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Painting vintage butyrate bodies


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#1 dc-65x

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Posted 01 February 2017 - 07:03 PM

I’d like to start by saying that the method and choice of paint I’m going to present here are not necessarily “the best.” I don’t want to start a debate over this or that kind of paint or technique. I just want to share what has been working for me for the last 20 years painting over 100 vintage butyrate clear plastic bodies.

 

The picture shows some of them (and a few from master painters Jairus and Noose):

 

display%20cabinets%208.jpg

 

Some general points:

 

Vintage bodies made before about 1970 are quite likely made from butyrate plastic which, unlike Lexan, can be harmed by using lacquer paint. By harmed, I mean damaged to the point of folding up flat as a pancake!

 

Lexan was a selling point so the manufacturer’s advertised it. The later vintage bodies made of Lexan by Lancer, Dynamic, Kirby, and others are most often marked on their boxes, “LEXAN” so you’ll know what you’re dealing with and can use modern painting techniques on them.

 

1.  The paint I use is Testors Enamel, not Testors Lacquer or Testors acrylic.

2.  I use a rattle can whenever possible… I have an airbrush but I’m lazy and hate to clean the thing.

3.  The metallic, candy, and most of the gloss colors are at least somewhat transparent and require a “backing” coat of, most often, gold, silver, black, or white when used on clear bodies.

4.  Most of the flat colors are very opaque and often do not require any backing.

5.  Modern Testors enamel won’t flake of clear bodies like their paint of the '60s.

 

Below is a repop body I used to test colors. I cut off part of the excess plastic…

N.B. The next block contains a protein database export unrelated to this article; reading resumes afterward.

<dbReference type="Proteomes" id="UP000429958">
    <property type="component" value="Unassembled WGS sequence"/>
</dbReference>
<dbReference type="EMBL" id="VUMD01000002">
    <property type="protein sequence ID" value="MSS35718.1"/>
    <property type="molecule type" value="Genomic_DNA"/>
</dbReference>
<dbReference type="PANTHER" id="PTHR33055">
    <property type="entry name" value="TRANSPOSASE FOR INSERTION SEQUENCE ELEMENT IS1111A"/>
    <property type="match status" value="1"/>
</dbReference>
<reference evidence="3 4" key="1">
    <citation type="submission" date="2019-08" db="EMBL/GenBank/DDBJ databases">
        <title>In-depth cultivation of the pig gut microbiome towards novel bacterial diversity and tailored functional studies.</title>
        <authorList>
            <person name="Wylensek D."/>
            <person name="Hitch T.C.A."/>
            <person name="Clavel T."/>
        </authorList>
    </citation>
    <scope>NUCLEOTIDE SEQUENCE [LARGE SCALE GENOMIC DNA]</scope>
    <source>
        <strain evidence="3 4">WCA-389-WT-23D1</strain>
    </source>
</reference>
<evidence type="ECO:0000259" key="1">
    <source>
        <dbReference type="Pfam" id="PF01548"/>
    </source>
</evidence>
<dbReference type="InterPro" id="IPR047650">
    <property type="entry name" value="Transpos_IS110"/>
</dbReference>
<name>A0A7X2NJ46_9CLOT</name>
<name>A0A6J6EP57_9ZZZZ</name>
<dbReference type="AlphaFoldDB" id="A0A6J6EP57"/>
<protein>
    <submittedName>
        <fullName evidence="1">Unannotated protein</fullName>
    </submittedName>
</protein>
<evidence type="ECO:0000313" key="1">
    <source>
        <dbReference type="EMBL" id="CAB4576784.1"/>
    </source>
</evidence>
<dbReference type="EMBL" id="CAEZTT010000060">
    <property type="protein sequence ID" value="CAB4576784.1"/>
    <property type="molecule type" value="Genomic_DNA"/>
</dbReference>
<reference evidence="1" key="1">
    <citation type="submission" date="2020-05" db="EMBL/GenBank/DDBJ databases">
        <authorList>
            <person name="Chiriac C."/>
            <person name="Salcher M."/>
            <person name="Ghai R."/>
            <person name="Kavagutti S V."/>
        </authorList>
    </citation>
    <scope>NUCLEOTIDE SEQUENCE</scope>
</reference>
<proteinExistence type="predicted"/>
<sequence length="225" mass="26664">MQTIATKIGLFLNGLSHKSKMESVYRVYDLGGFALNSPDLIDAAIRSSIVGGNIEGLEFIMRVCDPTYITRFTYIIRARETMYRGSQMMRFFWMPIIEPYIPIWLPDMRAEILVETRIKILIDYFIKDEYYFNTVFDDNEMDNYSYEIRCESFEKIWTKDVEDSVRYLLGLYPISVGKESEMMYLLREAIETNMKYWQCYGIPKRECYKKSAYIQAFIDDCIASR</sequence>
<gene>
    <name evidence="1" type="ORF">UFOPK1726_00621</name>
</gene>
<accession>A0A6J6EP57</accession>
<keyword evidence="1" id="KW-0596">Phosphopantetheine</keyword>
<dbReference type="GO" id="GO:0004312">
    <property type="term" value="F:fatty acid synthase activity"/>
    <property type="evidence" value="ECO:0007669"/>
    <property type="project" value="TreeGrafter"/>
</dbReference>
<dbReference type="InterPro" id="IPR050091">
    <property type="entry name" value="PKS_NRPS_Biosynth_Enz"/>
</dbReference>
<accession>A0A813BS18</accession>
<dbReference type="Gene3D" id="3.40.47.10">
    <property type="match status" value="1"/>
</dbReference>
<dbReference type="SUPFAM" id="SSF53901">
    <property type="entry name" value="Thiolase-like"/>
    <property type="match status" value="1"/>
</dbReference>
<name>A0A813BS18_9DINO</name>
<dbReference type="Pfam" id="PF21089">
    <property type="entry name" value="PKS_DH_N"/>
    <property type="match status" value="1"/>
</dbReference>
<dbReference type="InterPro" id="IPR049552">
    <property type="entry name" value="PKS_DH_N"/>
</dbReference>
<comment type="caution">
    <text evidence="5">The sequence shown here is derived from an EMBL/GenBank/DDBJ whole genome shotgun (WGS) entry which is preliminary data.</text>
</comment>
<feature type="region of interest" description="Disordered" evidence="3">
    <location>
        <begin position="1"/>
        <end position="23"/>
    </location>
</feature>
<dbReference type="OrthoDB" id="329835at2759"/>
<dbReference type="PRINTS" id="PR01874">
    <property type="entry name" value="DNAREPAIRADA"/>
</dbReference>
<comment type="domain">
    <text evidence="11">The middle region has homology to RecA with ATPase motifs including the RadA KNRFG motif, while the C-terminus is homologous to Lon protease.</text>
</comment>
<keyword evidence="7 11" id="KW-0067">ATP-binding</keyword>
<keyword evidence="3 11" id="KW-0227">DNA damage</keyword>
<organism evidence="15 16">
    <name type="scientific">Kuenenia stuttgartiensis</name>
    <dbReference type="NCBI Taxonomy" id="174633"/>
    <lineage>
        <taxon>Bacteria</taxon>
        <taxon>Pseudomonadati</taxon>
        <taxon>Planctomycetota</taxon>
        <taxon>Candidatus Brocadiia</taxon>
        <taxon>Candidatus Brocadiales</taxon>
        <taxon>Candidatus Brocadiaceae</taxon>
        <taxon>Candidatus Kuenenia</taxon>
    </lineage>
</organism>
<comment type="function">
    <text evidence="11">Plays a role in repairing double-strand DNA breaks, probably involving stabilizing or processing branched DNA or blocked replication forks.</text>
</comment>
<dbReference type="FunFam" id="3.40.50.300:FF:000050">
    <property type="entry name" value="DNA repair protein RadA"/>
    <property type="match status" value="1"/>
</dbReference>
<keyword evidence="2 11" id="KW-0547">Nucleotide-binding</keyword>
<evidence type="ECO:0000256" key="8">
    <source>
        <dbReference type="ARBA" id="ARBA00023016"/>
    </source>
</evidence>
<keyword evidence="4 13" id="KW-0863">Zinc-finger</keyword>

5.jpg

 

... wadded it up into a ball….

 

6.jpg

 

... and flattened it out without the paint flaking off:

 

7.jpg

 

For this project I’m using a vintage Dynamic Mirage 'Handling Body' kit:

 

1.jpg

 

2.jpg

 

I think these vintage bodies are real works of art:

 

3.jpg

 

First I paint any inside the body details. I’ve tried a variety of paint brushes but I’ve yet to find one that doesn’t shake like crazy! :crazy:

 

For some details like tail light and gas caps I started using the end of a wooden cotton swab stick shown (on the bottom):

 

8.jpg

 

Dipping the stick into the paint cap and transferring that drop of paint to the body seems to work for me:

 

9.jpg

 

Then the body is lightly scuffed with a Scotch-Brite pad to give the paint a surface to bite into:

 

10.jpg

 

Dawn dish soap gives the body a good cleaning:

 

11.jpg

 

Time for masking. I use a crazy expensive Teflon tape because it works absolutely bitchin' for me. So little of it is needed per body, a roll has lasted me for years.

 

I cut a strip of tape into narrow strips which can bent around the curves of the window:

 

13.jpg

 

I find this much easier to do than trying to cut around the window outline with an X-Acto knife:

 

14.jpg

 

The rest of the window was filled in with tape and then burnished down really firmly with cotton swabs:

 

15.jpg

 

I am breaking up this thread into two posts. Part 2 will be posted as soon as I can.  :)


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#2 dc-65x

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Posted 01 February 2017 - 07:27 PM

Part 2:

 

The body openings were masked...

 

16.jpg

 

… and the outside of the body is “bagged” with clear plastic so I can see through it. I can hold the body up to the light and see how the coats of paint are laying down: